The United States Food and Drug Administration has had a formal process for authorizing patients with life-threatening illnesses to access unapproved or experimental drugs outside of clinical trials since the 1980s. Recently states have begun enacting “Right to Try” laws that allow patients to request drugs that have passed phase 1 trials directly from the manufacturer, attempting to bypass the FDA. In two August 25 articles in the American Society of Clinical Oncology (ASCO) Post, “Right to Try Laws: Helpful or Harmful” and “Johnson & Johnson Creates Independent Bioethics Panel to Evaluate Compassionate Drug Use Requests,” Professor Patricia J. Zettler explains that the state laws have no effect because federal law preempts state law and the FDA’s process must be followed. She also discusses how these state laws can be confusing and even harmful, even if the policymakers intentions are good, because they lead patients to believe they will be able to obtain treatments that are not available to them.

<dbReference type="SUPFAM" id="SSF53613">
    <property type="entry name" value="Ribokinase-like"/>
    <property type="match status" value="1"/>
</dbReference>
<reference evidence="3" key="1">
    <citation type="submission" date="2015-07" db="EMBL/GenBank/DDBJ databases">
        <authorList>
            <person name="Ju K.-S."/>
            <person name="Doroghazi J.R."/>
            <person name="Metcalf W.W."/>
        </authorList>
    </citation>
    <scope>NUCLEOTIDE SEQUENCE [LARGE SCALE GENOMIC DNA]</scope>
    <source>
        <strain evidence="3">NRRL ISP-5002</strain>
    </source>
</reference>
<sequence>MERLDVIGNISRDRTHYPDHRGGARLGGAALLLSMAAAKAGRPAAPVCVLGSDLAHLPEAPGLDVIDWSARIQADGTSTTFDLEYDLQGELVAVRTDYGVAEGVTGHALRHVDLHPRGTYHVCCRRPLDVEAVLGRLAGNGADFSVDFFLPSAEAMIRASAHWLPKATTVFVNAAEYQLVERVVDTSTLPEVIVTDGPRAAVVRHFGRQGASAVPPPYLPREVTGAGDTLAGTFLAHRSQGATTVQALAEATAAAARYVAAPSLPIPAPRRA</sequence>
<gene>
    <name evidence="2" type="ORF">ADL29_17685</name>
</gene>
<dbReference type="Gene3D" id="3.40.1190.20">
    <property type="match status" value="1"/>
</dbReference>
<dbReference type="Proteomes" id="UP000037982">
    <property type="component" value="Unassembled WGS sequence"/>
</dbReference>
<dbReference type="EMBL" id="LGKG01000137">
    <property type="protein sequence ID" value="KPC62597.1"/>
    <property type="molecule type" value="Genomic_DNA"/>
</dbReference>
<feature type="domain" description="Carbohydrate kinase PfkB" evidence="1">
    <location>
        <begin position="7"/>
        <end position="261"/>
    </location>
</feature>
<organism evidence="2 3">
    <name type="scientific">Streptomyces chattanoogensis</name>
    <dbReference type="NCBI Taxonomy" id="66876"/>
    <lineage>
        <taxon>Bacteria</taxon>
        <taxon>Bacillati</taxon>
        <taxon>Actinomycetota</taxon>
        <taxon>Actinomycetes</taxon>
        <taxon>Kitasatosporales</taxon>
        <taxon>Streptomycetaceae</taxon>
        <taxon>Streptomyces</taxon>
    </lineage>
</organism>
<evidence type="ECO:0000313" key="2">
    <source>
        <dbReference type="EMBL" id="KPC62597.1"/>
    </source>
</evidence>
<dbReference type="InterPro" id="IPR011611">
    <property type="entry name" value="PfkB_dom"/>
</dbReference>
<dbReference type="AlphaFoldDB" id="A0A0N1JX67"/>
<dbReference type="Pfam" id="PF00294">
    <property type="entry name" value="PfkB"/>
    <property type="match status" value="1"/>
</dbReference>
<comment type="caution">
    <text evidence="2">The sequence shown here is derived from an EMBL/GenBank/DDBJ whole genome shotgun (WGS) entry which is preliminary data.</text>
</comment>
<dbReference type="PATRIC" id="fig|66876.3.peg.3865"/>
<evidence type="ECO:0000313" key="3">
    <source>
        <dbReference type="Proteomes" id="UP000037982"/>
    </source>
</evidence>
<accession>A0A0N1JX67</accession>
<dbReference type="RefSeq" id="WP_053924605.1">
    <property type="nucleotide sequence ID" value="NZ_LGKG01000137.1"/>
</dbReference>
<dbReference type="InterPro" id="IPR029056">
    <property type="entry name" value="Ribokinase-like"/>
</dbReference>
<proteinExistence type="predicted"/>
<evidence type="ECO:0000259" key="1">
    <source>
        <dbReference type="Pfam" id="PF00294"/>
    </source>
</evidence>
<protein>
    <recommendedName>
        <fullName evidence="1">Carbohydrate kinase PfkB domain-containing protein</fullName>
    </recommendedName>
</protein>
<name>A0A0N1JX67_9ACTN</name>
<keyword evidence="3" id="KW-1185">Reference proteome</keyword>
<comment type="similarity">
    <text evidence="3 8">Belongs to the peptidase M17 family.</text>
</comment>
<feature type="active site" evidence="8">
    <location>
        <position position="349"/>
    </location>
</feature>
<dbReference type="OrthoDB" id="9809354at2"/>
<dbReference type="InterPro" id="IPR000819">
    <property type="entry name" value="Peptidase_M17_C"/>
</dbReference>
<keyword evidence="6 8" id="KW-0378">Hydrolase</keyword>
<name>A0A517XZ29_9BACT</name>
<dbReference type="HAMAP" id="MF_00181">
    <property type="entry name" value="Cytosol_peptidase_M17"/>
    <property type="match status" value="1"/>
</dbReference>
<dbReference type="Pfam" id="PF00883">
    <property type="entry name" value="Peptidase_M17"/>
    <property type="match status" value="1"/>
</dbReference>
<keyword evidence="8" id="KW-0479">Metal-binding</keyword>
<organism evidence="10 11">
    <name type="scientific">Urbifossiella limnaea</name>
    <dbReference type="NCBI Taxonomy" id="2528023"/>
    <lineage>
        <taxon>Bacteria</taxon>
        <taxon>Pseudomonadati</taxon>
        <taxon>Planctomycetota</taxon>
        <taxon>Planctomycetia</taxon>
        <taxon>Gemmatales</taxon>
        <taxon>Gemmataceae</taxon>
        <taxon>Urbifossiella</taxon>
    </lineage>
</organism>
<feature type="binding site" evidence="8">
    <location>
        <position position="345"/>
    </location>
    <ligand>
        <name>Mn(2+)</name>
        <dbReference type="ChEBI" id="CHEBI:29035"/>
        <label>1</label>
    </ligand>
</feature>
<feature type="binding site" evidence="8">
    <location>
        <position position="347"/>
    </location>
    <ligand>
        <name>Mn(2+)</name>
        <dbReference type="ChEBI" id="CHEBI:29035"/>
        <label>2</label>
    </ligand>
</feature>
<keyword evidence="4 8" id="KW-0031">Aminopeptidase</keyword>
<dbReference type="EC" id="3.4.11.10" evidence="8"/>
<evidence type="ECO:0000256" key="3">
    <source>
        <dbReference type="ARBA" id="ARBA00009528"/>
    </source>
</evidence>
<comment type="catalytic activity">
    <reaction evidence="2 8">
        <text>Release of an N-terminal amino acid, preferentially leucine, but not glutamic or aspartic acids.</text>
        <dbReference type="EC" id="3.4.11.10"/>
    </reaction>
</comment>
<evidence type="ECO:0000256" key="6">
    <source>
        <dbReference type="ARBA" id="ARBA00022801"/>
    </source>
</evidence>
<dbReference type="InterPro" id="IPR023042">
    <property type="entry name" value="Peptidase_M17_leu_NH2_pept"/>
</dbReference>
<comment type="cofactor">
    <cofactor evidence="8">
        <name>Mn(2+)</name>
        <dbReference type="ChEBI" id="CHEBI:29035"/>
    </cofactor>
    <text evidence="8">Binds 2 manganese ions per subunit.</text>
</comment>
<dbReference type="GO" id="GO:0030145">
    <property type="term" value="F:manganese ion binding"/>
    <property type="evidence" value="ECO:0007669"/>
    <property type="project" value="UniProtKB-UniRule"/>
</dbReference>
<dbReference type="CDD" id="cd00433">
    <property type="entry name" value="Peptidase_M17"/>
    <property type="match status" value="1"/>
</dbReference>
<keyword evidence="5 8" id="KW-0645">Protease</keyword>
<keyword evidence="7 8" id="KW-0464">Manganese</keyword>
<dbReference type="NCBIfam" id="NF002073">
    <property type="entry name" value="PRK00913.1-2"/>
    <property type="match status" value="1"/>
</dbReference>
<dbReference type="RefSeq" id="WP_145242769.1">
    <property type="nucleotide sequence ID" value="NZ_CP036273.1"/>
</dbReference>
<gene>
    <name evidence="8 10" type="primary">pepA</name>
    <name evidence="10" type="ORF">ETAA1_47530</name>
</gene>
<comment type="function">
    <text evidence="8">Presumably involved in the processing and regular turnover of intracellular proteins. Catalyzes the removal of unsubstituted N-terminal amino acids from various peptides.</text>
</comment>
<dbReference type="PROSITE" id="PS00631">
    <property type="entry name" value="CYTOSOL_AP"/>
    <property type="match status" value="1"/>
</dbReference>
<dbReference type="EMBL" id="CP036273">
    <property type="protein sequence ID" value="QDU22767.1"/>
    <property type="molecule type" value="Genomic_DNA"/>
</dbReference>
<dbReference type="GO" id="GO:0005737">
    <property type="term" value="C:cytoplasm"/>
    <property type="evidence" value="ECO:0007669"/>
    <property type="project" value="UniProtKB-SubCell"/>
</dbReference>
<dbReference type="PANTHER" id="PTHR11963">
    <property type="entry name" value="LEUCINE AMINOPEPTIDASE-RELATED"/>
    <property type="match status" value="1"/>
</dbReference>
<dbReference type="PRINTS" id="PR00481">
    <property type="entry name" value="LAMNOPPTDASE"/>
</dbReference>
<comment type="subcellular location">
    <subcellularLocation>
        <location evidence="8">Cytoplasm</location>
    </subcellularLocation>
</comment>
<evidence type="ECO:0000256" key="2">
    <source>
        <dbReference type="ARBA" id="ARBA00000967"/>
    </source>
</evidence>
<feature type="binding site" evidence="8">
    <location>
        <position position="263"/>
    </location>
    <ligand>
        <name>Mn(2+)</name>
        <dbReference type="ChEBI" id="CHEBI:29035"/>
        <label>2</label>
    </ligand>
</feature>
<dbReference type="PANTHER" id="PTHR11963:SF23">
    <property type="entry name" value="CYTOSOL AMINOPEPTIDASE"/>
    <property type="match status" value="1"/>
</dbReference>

Patricia J. Zettler is an associate professor at Georgia State University College of Law this fall and was a former attorney with the Food and Drug Administration. Zettler’s research focuses on the regulation of medicine, biotechnology, and biomedical research, as well as food and drug policy.